Shooting up: Infections among injecting drug users in the UK 2009. An update: November 2010
Health Protection Agency
- Needle and syringe sharing has declined in recent years, but almost one-fifth of injecting drug users continue to share.
- Infections are common among injecting drug users. Around one-half of injecting drug users have been infected with hepatitis C, one-sixth with hepatitis B, and about one-third reported a symptom of a bacterial infection (such as a sore or abscess) at an injecting site in the past year.
- The prevalence of HIV among those who have injected drugs remains low and is estimated to be 1.5% overall in the UK. However, it varies across the country from 0.6% in Scotland to 4.1% in London.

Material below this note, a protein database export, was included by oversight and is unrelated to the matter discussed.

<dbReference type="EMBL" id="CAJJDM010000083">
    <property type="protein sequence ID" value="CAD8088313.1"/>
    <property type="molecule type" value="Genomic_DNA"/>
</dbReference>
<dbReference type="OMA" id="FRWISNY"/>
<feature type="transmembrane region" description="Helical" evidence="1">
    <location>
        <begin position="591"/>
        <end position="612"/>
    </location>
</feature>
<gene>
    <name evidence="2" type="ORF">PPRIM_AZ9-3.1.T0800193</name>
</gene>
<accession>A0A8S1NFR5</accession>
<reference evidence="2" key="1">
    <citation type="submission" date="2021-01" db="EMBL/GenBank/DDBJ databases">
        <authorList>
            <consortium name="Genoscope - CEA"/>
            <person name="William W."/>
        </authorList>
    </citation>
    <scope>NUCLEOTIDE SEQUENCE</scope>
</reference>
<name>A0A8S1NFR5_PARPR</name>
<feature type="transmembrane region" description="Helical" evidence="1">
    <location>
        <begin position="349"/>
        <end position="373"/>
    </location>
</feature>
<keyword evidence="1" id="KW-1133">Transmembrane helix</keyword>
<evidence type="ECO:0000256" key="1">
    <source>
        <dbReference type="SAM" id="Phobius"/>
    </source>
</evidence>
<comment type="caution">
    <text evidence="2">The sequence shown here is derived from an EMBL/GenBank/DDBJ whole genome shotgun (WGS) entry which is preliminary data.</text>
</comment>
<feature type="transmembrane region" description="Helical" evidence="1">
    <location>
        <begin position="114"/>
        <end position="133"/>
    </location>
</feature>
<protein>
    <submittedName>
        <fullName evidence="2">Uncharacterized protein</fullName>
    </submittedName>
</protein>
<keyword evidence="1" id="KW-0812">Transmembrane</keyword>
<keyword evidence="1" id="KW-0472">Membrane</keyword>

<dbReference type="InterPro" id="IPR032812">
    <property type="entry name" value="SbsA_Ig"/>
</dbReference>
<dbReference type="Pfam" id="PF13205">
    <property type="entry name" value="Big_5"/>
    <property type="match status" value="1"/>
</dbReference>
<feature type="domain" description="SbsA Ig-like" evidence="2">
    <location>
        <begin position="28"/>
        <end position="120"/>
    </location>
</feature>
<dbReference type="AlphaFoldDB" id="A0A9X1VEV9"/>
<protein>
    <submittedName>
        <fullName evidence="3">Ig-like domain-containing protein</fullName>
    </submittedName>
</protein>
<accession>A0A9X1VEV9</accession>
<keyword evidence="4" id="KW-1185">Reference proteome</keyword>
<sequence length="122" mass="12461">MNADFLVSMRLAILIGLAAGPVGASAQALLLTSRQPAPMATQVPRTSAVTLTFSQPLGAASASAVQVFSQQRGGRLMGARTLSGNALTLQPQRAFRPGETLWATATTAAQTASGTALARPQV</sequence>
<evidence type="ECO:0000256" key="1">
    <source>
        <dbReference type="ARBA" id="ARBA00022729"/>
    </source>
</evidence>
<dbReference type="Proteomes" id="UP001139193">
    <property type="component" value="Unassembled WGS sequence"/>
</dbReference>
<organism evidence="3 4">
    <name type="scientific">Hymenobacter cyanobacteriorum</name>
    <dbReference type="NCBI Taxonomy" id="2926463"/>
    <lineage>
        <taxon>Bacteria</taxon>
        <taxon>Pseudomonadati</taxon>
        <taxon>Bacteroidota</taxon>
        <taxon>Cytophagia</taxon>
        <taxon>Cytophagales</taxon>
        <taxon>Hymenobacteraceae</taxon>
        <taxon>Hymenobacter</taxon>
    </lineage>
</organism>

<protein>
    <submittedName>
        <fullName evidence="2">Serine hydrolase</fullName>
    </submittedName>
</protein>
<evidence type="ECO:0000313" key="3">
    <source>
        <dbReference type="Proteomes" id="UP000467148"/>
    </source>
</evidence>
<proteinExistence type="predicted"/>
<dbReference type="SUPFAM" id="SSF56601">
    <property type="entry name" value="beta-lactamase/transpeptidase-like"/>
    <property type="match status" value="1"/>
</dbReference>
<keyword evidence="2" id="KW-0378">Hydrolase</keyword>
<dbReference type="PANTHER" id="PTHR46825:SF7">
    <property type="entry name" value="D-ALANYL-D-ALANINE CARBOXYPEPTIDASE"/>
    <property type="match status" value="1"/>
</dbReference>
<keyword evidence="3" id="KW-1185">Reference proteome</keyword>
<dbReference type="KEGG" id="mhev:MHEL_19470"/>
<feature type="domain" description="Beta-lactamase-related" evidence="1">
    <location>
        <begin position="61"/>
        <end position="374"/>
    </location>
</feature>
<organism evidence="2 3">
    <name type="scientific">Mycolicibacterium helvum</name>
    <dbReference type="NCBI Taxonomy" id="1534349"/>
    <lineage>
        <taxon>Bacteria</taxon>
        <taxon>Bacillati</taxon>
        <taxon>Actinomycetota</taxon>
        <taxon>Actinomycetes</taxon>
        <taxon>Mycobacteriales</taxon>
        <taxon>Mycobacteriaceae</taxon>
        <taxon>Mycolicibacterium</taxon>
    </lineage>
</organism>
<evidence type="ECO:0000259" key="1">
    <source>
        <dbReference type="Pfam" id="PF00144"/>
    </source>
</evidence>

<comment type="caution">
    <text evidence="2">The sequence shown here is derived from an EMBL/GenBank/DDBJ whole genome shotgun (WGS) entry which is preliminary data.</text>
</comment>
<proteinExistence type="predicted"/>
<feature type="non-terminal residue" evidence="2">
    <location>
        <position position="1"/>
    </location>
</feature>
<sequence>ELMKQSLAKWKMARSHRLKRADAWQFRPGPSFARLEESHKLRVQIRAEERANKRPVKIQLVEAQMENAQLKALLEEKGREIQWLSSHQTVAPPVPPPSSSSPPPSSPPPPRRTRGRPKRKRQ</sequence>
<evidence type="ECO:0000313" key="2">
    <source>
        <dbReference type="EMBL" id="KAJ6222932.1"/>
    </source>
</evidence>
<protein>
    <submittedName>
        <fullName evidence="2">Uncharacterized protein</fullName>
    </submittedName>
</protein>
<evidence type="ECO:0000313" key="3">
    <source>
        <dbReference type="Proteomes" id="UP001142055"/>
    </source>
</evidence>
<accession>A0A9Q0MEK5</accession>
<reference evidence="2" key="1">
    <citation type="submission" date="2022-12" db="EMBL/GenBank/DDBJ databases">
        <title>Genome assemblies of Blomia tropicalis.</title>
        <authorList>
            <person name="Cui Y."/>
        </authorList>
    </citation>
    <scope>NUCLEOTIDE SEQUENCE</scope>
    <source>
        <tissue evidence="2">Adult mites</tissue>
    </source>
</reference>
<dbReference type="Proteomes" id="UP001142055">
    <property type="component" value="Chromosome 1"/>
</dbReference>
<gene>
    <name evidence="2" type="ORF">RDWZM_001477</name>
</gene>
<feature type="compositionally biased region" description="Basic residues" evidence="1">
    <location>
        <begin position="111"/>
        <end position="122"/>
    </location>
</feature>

- The prevalence of HIV among current injectors has increased from 0.7% to 1.5% over the past decade, and is now similar to the level found in the early 1990’s.
- The uptake of HIV testing is improving, with three-quarters of injecting drug users now reporting that they have had a test; however, almost a third of injecting drug users with HIV remain unaware of their infection.
- The vast majority of HIV-infected injecting drug users in contact with specialist HIV treatment services are receiving antiretroviral therapy.
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Last reviewed: 13 January 2012